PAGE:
Emotional Relationship

The genogram of a family is helpful to the counselor because it makes the connections between family members clear. The genogram can be constructed in a variety of ways to include details like wealth, social standing, and relationships on both a physical and emotional level. Problems that may have been hidden or undetected may become apparent in relationships. There are patterns in relationships that may be observed, and these patterns may affect how partners interact and manage one another. The genogram could be beneficial to the pair by educating them on each other’s families. The pair may benefit from being able to identify potential obstacles and current or past issues that might have a family history component. Instead of isolating someone and categorizing them as problematic or the problem, the family might find it beneficial to look at their issues from a larger viewpoint.

Genogram Usefulness in Couples/Marriage Counseling

The genogram of a family is beneficial to the counselor since it clarifies the familial relationships. The genogram can be constructed in a variety of ways to include data such as finances, social standing, and emotional and physical ties. Relationships have the power to reveal problems that were previously hidden or unknown. Relationships exhibit patterns, and these patterns may influence how partners manage and interact with one another. The genogram may aid the pair by revealing more about their respective families. This may assist the couple in recognizing potential obstacles and identifying recent or continuing issues that may have a genetic component. Rather than isolating someone and characterizing them as problematic or the problem, it could be beneficial for the family to view their issues from a broader perspective.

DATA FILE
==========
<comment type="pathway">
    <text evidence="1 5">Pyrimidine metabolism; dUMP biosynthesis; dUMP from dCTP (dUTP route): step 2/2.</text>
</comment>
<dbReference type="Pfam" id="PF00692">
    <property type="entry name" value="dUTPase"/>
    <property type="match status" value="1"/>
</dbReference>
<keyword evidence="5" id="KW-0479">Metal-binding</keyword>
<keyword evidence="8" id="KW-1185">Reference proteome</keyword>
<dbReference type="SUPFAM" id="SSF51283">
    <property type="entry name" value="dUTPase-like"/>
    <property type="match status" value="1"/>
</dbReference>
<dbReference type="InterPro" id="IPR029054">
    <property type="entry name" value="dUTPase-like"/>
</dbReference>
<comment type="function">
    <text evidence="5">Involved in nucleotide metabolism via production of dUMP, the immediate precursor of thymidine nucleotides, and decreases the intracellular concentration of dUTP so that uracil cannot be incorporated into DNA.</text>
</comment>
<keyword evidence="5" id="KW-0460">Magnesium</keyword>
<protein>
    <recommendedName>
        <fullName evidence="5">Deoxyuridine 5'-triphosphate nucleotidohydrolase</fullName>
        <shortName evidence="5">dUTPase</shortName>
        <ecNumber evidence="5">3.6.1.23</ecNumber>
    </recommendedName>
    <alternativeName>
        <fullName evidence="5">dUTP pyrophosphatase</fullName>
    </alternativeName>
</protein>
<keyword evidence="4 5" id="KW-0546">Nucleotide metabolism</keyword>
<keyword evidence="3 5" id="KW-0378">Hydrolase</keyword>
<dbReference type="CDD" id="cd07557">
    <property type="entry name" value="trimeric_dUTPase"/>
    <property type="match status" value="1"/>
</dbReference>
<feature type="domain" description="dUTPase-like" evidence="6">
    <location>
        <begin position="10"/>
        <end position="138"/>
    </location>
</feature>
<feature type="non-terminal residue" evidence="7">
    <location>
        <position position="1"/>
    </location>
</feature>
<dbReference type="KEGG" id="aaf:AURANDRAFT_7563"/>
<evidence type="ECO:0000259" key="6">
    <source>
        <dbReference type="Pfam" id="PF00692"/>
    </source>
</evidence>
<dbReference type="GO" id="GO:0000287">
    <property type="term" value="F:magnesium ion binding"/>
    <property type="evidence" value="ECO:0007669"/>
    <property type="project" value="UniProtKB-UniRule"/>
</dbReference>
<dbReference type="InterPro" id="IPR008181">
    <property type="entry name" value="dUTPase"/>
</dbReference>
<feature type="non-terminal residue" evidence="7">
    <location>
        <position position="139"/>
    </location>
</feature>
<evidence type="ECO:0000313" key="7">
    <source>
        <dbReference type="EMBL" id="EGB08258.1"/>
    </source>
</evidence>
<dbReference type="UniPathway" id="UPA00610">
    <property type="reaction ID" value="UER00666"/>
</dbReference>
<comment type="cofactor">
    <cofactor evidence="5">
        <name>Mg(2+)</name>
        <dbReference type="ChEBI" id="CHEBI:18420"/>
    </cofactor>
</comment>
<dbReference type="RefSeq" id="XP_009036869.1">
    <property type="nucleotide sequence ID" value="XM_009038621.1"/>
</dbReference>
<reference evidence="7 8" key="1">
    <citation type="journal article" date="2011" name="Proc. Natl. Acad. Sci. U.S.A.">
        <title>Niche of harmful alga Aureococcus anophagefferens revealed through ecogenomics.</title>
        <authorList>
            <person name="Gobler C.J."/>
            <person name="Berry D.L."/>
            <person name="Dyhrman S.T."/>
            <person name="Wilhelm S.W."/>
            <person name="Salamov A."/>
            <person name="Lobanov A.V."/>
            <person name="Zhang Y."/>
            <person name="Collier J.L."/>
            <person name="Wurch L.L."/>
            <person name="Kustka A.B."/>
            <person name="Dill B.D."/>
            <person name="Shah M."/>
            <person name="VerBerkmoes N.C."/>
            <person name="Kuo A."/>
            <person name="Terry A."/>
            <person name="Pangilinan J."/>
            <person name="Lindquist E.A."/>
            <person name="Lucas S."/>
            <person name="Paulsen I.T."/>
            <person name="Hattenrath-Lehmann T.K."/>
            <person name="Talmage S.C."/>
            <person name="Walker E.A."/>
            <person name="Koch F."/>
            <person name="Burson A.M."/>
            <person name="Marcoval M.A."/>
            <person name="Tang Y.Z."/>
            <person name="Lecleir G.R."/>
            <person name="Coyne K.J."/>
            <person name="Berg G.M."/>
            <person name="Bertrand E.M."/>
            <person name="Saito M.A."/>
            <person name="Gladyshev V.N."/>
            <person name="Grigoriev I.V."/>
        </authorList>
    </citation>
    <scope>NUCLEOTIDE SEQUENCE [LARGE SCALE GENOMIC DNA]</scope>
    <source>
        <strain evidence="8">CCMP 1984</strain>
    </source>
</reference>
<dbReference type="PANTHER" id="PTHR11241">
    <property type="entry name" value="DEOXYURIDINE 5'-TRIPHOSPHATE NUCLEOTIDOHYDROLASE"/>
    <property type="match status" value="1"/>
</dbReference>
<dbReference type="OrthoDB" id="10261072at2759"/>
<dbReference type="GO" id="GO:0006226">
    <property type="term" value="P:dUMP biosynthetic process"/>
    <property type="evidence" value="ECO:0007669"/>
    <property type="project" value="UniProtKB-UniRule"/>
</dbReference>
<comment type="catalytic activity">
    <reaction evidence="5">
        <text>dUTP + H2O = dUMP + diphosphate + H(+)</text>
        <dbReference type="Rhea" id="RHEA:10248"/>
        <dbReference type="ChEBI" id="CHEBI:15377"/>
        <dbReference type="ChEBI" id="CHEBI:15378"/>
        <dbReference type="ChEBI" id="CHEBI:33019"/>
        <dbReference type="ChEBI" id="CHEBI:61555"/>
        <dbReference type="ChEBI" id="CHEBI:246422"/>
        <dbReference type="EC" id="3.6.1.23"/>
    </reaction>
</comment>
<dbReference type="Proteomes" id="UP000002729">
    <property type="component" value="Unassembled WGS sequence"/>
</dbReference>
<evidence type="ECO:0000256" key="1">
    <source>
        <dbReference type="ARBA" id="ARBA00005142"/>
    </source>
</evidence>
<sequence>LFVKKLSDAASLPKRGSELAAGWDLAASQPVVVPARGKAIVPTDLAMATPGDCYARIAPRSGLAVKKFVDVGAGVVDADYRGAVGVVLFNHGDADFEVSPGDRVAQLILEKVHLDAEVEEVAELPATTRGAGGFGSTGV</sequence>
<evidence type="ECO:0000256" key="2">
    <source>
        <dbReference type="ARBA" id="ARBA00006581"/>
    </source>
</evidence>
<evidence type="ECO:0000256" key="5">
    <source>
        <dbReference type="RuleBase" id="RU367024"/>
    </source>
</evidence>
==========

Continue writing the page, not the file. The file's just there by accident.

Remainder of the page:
Understanding my own Impact as a Counselor

Understanding my genogram could reveal information regarding my family’s medical history, social and physical interactions, life experiences, and status, among other things. I may view the couple’s familial relationships very differently than they do, focusing on their flaws while disregarding their virtues, because their familial relationships are not my own. Instead of studying the conditions that led to the events or the change in the person, judging a person in a relationship mostly based on their current conduct.



Guerin, P. J., & Pendagast, E. G. (1976). Evaluation of family system and genogram.  Family therapy: Theory and practice, 450-464.


Kim-Appel, D., & Appel, J. K. (2021). Bowenian family systems theory: Approaches and applications. In D. Capuzzi & M. D. Stauffer (Eds.). Foundations of couples, marriage, and family counseling (2nd ed., pp. 149-168). Wiley & Sons.

Kim-Appel, D., & Appel, J. K. (2021). Bowenian family systems theory: Approaches and applications. In D. Capuzzi & M. D. Stauffer (Eds.). Foundations of couples, marriage, and family counseling (2nd ed., pp. 149-168). Wiley & Sons.